The gopīs may be considered to be examples of spontaneous love in sensual attraction. The gopīs are young girls, and Kṛṣṇa is a young boy. Superficially it seems that the gopīs are attracted to Kṛṣṇa on grounds of sex. Similarly, King Kaṁsa was attracted to Kṛṣṇa because of fearfulness. Kaṁsa was always fearful of Kṛṣṇa because it had been foretold that his sister's son, Kṛṣṇa, would kill him. Śiśupāla was also always envious of Kṛṣṇa. And the descendants of King Yadu, due to their family relationship with Kṛṣṇa, are always thinking of Him as one of their members. All of these different kinds of devotees have a spontaneous attraction for Kṛṣṇa, in different categories, and they achieve the same desired goal of life.
The attraction of the gopīs for Kṛṣṇa and the affection of the members of the Yadu dynasty are both accepted as spontaneous, or rāgānugā. The attraction of Kaṁsa to Kṛṣṇa in fearfulness and the attraction of Śiśupāla in enviousness are not accepted as devotional service, however, because their attitudes are not favorable. Devotional service should be executed only in a favorable frame of mind. Therefore, according to Śrīla Rūpa Gosvāmī, such attractions are not considered to be in devotional service. Again, he analyzes the affection of the Yadus: If it is on the platform of friendship, then it is spontaneous love, but if it is on the platform of regulative principles, then it is not. And only when affection comes to the platform of spontaneous love is it counted in the category of pure devotional service.
There may be some difficulty in understanding that both the gopīs and Kaṁsa achieved the same goal, so this point should be clearly understood, because the attitudes of Kaṁsa and Śiśupāla were different from that of the gopīs. Although in all these cases the focus is on the Supreme Personality of Godhead, and all of the devotees are elevated to the spiritual world, there is still a distinction between these two classes of souls. In the First Canto of Śrīmad-Bhāgavatam it is said that the absolute truth is one, and He is manifested as impersonal Brahman, Paramātmā (supersoul), and Bhagavān (the Supreme Personality of Godhead). Here is a spiritual distinction. Although Brahman, Paramātmā and Bhagavān are the same and one absolute truth, still devotees like Kaṁsa or Śiśupāla could attain only to the Brahman effulgence. They could not have realization of Paramātmā or Bhagavān. That is the distinction.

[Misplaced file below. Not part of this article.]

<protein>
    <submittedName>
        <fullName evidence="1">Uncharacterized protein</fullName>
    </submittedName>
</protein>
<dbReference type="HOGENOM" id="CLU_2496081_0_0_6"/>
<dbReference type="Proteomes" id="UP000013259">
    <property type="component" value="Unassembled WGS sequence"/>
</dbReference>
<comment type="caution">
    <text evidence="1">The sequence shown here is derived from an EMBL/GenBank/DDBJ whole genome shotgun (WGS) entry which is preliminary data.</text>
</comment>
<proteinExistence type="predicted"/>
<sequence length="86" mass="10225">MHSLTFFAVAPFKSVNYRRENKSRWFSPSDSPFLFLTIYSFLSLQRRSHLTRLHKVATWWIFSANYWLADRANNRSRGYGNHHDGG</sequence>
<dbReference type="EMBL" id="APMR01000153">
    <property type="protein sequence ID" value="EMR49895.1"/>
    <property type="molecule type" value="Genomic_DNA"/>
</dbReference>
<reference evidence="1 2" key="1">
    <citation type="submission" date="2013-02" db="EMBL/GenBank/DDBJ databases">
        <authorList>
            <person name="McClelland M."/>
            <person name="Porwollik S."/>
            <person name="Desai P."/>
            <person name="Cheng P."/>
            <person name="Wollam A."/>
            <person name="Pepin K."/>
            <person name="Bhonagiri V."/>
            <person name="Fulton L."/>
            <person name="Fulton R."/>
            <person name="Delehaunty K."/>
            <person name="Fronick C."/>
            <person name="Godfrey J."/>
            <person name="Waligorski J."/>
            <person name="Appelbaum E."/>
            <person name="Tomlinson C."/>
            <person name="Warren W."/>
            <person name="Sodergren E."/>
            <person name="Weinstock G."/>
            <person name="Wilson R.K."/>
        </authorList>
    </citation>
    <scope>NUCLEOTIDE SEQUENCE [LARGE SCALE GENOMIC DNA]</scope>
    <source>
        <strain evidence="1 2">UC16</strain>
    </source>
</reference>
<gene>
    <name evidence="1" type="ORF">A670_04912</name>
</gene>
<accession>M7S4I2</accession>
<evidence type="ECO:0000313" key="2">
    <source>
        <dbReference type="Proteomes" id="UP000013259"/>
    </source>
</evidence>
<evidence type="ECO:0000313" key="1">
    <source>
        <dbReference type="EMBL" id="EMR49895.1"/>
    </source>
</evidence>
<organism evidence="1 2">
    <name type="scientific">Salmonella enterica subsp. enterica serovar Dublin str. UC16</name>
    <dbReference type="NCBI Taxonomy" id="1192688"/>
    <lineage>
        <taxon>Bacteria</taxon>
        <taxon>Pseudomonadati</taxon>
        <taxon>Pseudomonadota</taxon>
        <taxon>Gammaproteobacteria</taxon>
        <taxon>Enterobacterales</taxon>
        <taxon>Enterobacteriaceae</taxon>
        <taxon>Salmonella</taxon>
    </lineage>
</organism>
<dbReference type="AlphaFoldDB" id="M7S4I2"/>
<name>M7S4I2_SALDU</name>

An analogy can be given with the sun globe and the sunshine: to remain in the sunshine does not mean one has gone to the sun globe. The temperature of the sun globe is different from the temperature of the sunshine. One who has gone through the sunshine in jet planes or in space ships has not necessarily gone to the sun globe. Although the sunshine and the sun globe are actually one and the same, still there is a distinction, for one is the energy and one is the energetic source. The absolute truth and His bodily effulgence are in the same way simultaneously one and different. Kaṁsa and Śiśupāla attained to the absolute truth, but they were not allowed to enter into the Goloka Vṛndāvana abode. Impersonalists and the enemies of the Lord are, because of attraction to God, allowed to enter into His kingdom, but they are not allowed to enter into the Vaikuṇṭha planets or the Goloka Vṛndāvana planet of the Supreme Lord. To enter the kingdom and to enter the king's palace are not the same thing.